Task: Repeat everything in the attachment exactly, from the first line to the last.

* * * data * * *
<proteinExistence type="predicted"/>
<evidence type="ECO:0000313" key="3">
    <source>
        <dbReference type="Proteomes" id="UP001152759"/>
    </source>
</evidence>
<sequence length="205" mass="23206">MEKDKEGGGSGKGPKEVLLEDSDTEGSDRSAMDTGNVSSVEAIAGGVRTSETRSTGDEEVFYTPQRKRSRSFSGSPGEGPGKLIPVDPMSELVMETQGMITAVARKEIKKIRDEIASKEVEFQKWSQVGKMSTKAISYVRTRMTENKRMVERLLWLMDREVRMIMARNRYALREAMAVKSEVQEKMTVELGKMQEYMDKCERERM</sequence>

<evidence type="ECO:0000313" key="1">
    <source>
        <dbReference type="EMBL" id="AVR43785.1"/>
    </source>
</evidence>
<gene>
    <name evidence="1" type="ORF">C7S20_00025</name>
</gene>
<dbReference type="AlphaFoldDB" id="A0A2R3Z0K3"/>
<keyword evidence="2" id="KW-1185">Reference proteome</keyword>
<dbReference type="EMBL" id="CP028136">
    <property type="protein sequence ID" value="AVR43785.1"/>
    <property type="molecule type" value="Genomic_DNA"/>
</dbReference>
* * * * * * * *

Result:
<proteinExistence type="predicted"/>
<evidence type="ECO:0000313" key="3">
    <source>
        <dbReference type="Proteomes" id="UP001152759"/>
    </source>
</evidence>
<sequence length="205" mass="23206">MEKDKEGGGSGKGPKEVLLEDSDTEGSDRSAMDTGNVSSVEAIAGGVRTSETRSTGDEEVFYTPQRKRSRSFSGSPGEGPGKLIPVDPMSELVMETQGMITAVARKEIKKIRDEIASKEVEFQKWSQVGKMSTKAISYVRTRMTENKRMVERLLWLMDREVRMIMARNRYALREAMAVKSEVQEKMTVELGKMQEYMDKCERERM</sequence>

<evidence type="ECO:0000313" key="1">
    <source>
        <dbReference type="EMBL" id="AVR43785.1"/>
    </source>
</evidence>
<gene>
    <name evidence="1" type="ORF">C7S20_00025</name>
</gene>
<dbReference type="AlphaFoldDB" id="A0A2R3Z0K3"/>
<keyword evidence="2" id="KW-1185">Reference proteome</keyword>
<dbReference type="EMBL" id="CP028136">
    <property type="protein sequence ID" value="AVR43785.1"/>
    <property type="molecule type" value="Genomic_DNA"/>
</dbReference>